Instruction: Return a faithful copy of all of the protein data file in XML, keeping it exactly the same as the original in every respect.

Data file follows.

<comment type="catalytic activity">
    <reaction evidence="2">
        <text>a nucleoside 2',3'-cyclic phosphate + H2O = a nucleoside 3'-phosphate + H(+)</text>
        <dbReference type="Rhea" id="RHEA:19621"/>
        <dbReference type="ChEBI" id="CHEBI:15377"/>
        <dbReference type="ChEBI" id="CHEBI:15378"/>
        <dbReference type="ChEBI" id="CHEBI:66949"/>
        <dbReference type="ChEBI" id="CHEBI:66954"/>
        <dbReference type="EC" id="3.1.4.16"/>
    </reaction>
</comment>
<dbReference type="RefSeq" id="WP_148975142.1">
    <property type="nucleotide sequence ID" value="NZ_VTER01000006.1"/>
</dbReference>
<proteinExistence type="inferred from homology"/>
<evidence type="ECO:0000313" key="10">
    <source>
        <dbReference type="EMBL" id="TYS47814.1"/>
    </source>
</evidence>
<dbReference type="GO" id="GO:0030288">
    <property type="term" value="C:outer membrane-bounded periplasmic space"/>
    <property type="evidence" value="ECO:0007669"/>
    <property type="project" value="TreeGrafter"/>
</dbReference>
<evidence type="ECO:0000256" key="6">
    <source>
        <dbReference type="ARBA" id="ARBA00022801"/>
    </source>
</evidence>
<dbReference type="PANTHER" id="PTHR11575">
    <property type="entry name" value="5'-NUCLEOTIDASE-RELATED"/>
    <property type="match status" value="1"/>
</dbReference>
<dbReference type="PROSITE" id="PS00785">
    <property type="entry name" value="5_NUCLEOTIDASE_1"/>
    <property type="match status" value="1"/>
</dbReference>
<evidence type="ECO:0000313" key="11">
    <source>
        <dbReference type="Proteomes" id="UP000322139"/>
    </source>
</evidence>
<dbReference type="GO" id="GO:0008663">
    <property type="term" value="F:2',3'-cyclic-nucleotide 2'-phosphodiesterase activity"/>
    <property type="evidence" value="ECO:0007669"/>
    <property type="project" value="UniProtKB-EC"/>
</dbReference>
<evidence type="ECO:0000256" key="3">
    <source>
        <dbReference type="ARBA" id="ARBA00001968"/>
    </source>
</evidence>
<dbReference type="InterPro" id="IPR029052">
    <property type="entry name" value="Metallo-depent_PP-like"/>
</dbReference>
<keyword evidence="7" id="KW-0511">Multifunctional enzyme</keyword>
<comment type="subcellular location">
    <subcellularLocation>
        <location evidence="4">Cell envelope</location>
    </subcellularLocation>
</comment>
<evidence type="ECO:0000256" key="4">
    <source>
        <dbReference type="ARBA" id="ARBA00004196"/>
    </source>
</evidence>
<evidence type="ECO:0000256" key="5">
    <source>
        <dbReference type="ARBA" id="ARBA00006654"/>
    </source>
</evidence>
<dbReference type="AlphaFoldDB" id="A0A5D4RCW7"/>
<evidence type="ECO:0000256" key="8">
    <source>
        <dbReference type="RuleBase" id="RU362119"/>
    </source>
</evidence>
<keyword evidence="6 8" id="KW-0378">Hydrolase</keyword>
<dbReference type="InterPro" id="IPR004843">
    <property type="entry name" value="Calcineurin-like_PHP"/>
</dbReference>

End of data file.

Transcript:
<comment type="catalytic activity">
    <reaction evidence="2">
        <text>a nucleoside 2',3'-cyclic phosphate + H2O = a nucleoside 3'-phosphate + H(+)</text>
        <dbReference type="Rhea" id="RHEA:19621"/>
        <dbReference type="ChEBI" id="CHEBI:15377"/>
        <dbReference type="ChEBI" id="CHEBI:15378"/>
        <dbReference type="ChEBI" id="CHEBI:66949"/>
        <dbReference type="ChEBI" id="CHEBI:66954"/>
        <dbReference type="EC" id="3.1.4.16"/>
    </reaction>
</comment>
<dbReference type="RefSeq" id="WP_148975142.1">
    <property type="nucleotide sequence ID" value="NZ_VTER01000006.1"/>
</dbReference>
<proteinExistence type="inferred from homology"/>
<evidence type="ECO:0000313" key="10">
    <source>
        <dbReference type="EMBL" id="TYS47814.1"/>
    </source>
</evidence>
<dbReference type="GO" id="GO:0030288">
    <property type="term" value="C:outer membrane-bounded periplasmic space"/>
    <property type="evidence" value="ECO:0007669"/>
    <property type="project" value="TreeGrafter"/>
</dbReference>
<evidence type="ECO:0000256" key="6">
    <source>
        <dbReference type="ARBA" id="ARBA00022801"/>
    </source>
</evidence>
<dbReference type="PANTHER" id="PTHR11575">
    <property type="entry name" value="5'-NUCLEOTIDASE-RELATED"/>
    <property type="match status" value="1"/>
</dbReference>
<dbReference type="PROSITE" id="PS00785">
    <property type="entry name" value="5_NUCLEOTIDASE_1"/>
    <property type="match status" value="1"/>
</dbReference>
<evidence type="ECO:0000313" key="11">
    <source>
        <dbReference type="Proteomes" id="UP000322139"/>
    </source>
</evidence>
<dbReference type="GO" id="GO:0008663">
    <property type="term" value="F:2',3'-cyclic-nucleotide 2'-phosphodiesterase activity"/>
    <property type="evidence" value="ECO:0007669"/>
    <property type="project" value="UniProtKB-EC"/>
</dbReference>
<evidence type="ECO:0000256" key="3">
    <source>
        <dbReference type="ARBA" id="ARBA00001968"/>
    </source>
</evidence>
<dbReference type="InterPro" id="IPR029052">
    <property type="entry name" value="Metallo-depent_PP-like"/>
</dbReference>
<keyword evidence="7" id="KW-0511">Multifunctional enzyme</keyword>
<comment type="subcellular location">
    <subcellularLocation>
        <location evidence="4">Cell envelope</location>
    </subcellularLocation>
</comment>
<evidence type="ECO:0000256" key="4">
    <source>
        <dbReference type="ARBA" id="ARBA00004196"/>
    </source>
</evidence>
<evidence type="ECO:0000256" key="5">
    <source>
        <dbReference type="ARBA" id="ARBA00006654"/>
    </source>
</evidence>
<dbReference type="AlphaFoldDB" id="A0A5D4RCW7"/>
<evidence type="ECO:0000256" key="8">
    <source>
        <dbReference type="RuleBase" id="RU362119"/>
    </source>
</evidence>
<keyword evidence="6 8" id="KW-0378">Hydrolase</keyword>
<dbReference type="InterPro" id="IPR004843">
    <property type="entry name" value="Calcineurin-like_PHP"/>
</dbReference>